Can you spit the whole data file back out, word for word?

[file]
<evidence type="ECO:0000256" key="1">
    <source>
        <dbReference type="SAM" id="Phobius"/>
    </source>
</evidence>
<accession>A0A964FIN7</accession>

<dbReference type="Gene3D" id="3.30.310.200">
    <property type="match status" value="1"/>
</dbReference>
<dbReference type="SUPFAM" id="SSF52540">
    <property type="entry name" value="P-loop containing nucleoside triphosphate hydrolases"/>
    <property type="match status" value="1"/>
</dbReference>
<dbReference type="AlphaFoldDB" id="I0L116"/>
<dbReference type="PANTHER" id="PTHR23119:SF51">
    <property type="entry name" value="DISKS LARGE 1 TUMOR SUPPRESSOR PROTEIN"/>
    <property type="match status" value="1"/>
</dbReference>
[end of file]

<evidence type="ECO:0000256" key="1">
    <source>
        <dbReference type="SAM" id="Phobius"/>
    </source>
</evidence>
<accession>A0A964FIN7</accession>

<dbReference type="Gene3D" id="3.30.310.200">
    <property type="match status" value="1"/>
</dbReference>
<dbReference type="SUPFAM" id="SSF52540">
    <property type="entry name" value="P-loop containing nucleoside triphosphate hydrolases"/>
    <property type="match status" value="1"/>
</dbReference>
<dbReference type="AlphaFoldDB" id="I0L116"/>
<dbReference type="PANTHER" id="PTHR23119:SF51">
    <property type="entry name" value="DISKS LARGE 1 TUMOR SUPPRESSOR PROTEIN"/>
    <property type="match status" value="1"/>
</dbReference>